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Expanding Pathways to College Enrollment and Degree Attainment

Last week, non-profit research firm ITHAKA S+R released an issue brief, discussing the policies and reforms necessary for states to increase access to higher education and degree attainment. The authors write that the U.S. has a projected shortage of five million workers with appropriate postsecondary education credentials by 2020, noting that most undergraduate students today are nontraditional.

A First Try at ROI: Ranking 4,500 Colleges

Anthony Carnevale, Ban Cheah, and Martin Van Der Werf of Georgetown University’s Center on Education and the Workforce issued a report ranking the ROI of all 4,500 colleges and universities listed in the College Scorecard.

Included among the researchers’ notable findings:

  • Community college and many certificate programs have the highest ROI in the short term (10 years).
  • Colleges that primarily award bachelor’s degrees have the highest ROI in the long term (40 years).
  • Public colleges have higher ROI than private colleges in the short term.
  • Degrees from private nonprofit colleges generally have a higher ROI in the long term than public universities.

Maryland’s Kirwan Commission

One of the frequently covered topics in higher education is the cost of college and specifically, the reduction in state funding for their public institutions. Less covered nationally is adequacy of the cost of K-12 education. In 2016, the Maryland governor and legislature jointly formed the Commission on Innovation & Excellence in Education, also known as the Kirwan Commission after its chair. The goal of the bipartisan Commission was to research successful school systems globally and make recommendations to make Maryland’s world-class. Governor Larry Hogan appointed two people to the commission, and the state senate president and house speaker appointed five persons each. There were an additional eight members appointed by the State Board of Education, Maryland State Education Association, Baltimore Teachers Union, Maryland Association of Boards of Education, Public School Superintendents Association of Maryland, Association of School Business Officials, Maryland PTA, and the Maryland Association of Counties.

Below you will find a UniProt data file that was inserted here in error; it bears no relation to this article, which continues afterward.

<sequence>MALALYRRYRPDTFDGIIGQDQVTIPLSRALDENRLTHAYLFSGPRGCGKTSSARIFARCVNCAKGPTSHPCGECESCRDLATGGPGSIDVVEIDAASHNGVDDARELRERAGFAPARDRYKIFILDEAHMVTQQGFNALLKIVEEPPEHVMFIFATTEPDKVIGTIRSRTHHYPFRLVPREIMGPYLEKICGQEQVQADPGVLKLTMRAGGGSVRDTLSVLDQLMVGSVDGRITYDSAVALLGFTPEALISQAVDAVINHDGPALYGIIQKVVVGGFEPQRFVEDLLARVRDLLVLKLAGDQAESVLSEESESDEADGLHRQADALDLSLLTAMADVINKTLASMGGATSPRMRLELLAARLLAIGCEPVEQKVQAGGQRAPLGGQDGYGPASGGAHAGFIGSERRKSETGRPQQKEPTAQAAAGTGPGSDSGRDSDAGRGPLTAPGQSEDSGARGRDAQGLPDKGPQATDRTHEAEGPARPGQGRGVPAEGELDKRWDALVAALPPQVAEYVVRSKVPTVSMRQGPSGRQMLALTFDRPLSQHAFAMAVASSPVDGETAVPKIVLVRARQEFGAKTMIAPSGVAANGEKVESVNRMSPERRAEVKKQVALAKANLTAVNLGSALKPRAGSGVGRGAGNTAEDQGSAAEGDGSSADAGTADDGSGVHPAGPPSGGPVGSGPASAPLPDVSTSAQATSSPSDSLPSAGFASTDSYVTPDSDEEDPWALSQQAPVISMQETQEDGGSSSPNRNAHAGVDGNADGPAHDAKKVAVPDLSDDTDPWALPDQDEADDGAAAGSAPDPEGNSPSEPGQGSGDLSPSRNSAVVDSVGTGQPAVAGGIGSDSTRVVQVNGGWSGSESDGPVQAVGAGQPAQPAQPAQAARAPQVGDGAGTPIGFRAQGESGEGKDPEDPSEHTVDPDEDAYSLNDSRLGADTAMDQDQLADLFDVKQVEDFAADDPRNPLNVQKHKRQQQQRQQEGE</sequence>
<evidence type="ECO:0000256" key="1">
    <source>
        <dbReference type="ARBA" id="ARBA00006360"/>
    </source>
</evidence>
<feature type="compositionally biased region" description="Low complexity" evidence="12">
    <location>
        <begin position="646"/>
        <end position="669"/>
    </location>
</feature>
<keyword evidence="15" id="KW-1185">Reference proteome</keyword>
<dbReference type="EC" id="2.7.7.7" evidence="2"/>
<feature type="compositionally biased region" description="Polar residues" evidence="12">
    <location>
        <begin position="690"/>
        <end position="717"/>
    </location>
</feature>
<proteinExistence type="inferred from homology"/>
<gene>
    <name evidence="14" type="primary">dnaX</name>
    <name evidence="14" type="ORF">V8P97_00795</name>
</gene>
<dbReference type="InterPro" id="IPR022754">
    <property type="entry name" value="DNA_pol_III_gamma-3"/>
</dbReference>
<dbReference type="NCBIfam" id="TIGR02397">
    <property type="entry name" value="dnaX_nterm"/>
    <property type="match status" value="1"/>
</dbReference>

The Public Higher Education Funding Conundrum

It’s no secret that state funding per student for public higher education has dropped significantly since the 2008 recession. In response to lower tax revenues during the recession, states cut their funding to higher education (a non-mandated spending item in most state budgets) and public colleges and universities responded by increasing tuition, recruiting more out of state students, eliminating faculty and staff positions, and shuttering academic programs. Many states’ tax revenues have rebounded since then, and yet their funding for higher ed has not. According to the Center on Budget and Policy Priorities, only four states out of 49 analyzed have increased their funding per student above the 2008 funding levels.

Given that state treasuries have purportedly returned to pre-2008 levels, one might assume that states would no longer be cutting higher education funding. However, that’s not the case. At least three states recently indicated the potential for change, and not necessarily positive change. The most notable was Alaska, where Governor Mike Dunleavy cut the state’s higher education funding by more than $130 million on June 28. The cut represented 41% of the state’s annual higher education budget. After the legislature failed to override his line item veto cut, the board of regents declared financial exigency. After weeks of discussion, the Regents and Governor agreed to reduce funding by a cumulative $70 million over three years. However, this occurred after the system president proposed merging the state universities under one entity, triggering a faculty vote of no confidence and a letter from the universities’ accrediting body. The Regents and the system president rescinded that recommendation, for now.